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  4. YM: We've been through this before, and you know that we'll continue to disagree on the value of Mark's work. But thanks for reading (and commenting).

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  5. "One picture is worth a thousand words"; in this case it seems one picture has overwritten a thousand words. It does show the power of visual images. Best.

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  6. ok, finally got to read the whole thing, yay! not that it's too long etc, just me ;-)

    and so many varied things came to mind as i enjoyably worked my way through the article, i couldn't think of a theme thing to start off with! other than saying there's so many things...

    so, off the top of my head:

    images of candles, yes ;-)

    i could smell my memory-chosen fragrance, recalled my old catholic ritual childhood days, letting wax melt onto my hand (harmlessly) as proof of my devotion; had a rapid recall of a vt pbs program recently, showing how electricity finally came to the rural areas here (50s, 60s?), and the women wept at having light, didn't mention the men, but they should've too (if they didn't) -

    how it's not about not having candles or not having electricity, or having either, that makes sense, but being able to have both and being aware of being able to use both - sheila and i have a fake firelog heater (electric) with ingeneously created flame-light, attached to a dimmer switch! in our 60s, we think this is nice ;-)

    about the image of the girl with multi-color hair things all about her - hmm, can't recall why i didn't leave a comment ;-) and only surprised you (carol) were surprised at the intensity of the response to that image (alone) ; then thought of how my tweenie granddaughters not only wouldn't think of the girl in the image as "young" but would've ooohed and ahhhed at both her outfit/makeup and colors used while wishing they could grow up just a little faster, just like her ;-) provacative, yes, but in a blatantly playful role-teasing kind of way, i thought

    photograhically though, the part that did shock me, and probably convinced me not to comment, was the perfectly placed leotard strip between her legs; my opinion is it's too neatly positioned and color-juxtaposed, to be only a natural shot, which shouldn't be suprising, given the colors and arrangement of the image as a whole, but it seemed, i guess sorta unnecessary; i didn't feel the image, to be effective, needed that degree of attention calling - if i'm too off-base here, then label me another victim of the power of the photograph...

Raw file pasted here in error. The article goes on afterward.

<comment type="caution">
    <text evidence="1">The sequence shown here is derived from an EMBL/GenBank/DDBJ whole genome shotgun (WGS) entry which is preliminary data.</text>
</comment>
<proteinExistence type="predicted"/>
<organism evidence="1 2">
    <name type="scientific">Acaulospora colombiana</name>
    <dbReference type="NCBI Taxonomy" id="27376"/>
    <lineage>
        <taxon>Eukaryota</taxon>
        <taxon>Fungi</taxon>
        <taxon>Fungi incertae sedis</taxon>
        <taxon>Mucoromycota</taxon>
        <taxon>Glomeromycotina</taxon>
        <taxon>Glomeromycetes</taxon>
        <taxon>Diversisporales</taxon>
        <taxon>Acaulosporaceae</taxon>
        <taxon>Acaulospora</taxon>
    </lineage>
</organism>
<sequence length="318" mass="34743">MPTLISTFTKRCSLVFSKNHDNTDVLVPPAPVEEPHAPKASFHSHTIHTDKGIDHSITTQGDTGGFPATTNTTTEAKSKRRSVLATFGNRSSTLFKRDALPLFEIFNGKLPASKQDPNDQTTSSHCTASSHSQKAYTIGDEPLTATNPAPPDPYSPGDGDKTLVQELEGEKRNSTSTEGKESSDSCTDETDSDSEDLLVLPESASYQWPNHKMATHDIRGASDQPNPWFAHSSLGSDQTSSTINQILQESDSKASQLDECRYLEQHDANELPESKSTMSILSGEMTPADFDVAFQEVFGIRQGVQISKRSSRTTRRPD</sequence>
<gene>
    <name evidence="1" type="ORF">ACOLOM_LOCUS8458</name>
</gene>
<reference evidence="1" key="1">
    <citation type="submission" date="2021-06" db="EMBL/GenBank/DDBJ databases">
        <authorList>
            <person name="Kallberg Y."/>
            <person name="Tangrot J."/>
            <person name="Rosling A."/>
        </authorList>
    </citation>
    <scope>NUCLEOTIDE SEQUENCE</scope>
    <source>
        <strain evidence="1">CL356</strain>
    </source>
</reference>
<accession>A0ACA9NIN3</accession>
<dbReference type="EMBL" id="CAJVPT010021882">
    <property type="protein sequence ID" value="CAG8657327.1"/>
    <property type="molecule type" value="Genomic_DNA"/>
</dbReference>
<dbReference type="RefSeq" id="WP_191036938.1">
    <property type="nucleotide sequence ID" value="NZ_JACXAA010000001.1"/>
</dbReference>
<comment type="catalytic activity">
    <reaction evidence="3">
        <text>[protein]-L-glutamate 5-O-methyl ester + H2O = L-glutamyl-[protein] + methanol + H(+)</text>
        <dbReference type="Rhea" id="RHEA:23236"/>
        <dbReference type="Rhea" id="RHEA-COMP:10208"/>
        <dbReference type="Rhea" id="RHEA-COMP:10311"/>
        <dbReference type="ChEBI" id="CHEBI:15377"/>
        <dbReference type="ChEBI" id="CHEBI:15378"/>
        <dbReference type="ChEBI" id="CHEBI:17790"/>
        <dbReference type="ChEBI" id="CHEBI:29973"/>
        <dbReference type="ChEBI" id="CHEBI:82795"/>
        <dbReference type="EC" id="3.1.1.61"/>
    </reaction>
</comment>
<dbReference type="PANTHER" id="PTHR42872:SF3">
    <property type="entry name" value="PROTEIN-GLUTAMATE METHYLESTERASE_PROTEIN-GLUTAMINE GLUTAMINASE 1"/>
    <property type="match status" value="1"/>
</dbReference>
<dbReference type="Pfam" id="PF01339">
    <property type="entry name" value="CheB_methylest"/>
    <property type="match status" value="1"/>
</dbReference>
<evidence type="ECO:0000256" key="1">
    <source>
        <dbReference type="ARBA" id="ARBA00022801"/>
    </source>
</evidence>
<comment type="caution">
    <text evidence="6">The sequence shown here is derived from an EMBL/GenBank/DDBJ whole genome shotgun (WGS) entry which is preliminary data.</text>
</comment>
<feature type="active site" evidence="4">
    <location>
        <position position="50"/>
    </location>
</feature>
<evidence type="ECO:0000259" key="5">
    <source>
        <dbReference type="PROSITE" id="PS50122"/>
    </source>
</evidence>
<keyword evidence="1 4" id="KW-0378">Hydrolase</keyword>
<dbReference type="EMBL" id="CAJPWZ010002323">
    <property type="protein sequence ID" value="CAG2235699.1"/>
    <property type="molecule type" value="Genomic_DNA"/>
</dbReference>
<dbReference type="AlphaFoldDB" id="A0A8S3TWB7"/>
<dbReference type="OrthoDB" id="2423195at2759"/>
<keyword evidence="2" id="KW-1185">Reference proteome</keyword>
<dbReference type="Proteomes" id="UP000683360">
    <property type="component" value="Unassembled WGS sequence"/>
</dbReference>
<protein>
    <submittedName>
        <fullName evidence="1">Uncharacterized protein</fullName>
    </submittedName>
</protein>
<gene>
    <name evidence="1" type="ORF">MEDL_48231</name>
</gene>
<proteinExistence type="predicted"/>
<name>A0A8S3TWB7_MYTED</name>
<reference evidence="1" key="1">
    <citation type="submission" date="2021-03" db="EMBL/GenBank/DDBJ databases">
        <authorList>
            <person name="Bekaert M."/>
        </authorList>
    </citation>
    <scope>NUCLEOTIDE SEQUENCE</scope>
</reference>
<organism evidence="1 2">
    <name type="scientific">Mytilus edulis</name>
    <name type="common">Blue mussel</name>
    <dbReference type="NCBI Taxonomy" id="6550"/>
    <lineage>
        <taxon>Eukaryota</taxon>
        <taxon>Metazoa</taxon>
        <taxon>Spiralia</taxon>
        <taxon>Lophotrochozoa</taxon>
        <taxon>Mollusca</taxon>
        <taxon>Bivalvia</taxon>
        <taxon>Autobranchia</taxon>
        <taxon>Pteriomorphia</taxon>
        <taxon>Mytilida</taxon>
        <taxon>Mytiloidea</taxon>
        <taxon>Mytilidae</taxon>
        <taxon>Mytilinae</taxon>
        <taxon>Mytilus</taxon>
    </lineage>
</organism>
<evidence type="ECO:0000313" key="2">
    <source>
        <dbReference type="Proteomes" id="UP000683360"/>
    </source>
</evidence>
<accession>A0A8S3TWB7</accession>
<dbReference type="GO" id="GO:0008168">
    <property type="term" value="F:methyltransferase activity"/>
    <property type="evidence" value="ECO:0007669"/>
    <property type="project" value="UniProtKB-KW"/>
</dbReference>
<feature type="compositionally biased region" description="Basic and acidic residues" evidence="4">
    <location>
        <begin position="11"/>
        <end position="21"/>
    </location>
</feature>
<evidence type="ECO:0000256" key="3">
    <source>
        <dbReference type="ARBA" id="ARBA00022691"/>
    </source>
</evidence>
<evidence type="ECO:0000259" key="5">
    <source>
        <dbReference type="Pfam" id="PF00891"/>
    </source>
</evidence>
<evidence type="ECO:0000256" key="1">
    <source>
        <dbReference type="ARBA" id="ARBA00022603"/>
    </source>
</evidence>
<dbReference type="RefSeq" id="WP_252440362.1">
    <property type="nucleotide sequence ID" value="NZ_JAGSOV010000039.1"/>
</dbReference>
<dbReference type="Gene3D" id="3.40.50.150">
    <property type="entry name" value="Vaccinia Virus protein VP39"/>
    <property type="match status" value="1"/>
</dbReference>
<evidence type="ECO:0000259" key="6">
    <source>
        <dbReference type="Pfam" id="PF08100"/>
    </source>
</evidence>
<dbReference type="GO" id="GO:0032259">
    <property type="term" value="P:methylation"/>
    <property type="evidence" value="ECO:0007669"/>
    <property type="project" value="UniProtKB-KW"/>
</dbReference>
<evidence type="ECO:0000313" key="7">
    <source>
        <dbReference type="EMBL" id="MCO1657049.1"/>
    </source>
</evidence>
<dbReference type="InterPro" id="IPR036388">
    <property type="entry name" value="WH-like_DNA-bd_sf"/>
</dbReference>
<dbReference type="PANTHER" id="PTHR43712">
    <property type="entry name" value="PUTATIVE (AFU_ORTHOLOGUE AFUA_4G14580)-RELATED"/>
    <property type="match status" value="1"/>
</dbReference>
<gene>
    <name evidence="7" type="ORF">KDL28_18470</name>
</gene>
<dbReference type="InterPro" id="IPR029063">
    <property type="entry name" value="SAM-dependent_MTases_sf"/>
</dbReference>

so, candles and yoga-meaningful photos, both in apparently short supply in our lives

    throw in some yoga-origins usual-stuff into it (and it's no secret i value evaluating things, including yoga and my childhood religious experiences, from where i am "today") and i feel i got my thought-provoking fix of the month, usually at the hands(writing) of carol ;-)

    but the effort, i understand myself, at connecting things that may or not be all that connected, is tough - i recently posted one of my articles on a social media site, about how i created the photos (see, still on thread ;-) for an article on gratitude, and was accused by a commenter of blogspamming, because i linked to another article from the article i was in - did he/she miss the connection? not read much of the article? or am i missing something else entirely?

    i don't know, but glad to have the opportunities, in our fractured imperfect world, to even be able to think and speak of all this, read of all this, and want to improve on all this...

    thanks!

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  7. Thanks, Adan; and yes, agree with you completely about that image - it was precisely that part of it that put it over the edge - yet in other ways the model was not the typical commercialized body (too thin, not so nicely made up) - at any rate, yes, it was deliberately provocative. But in this day and age, when there are so many more aggressively sexual images everywhere, that lack nuance and interest of any kind - yeah, I was surprised by the response.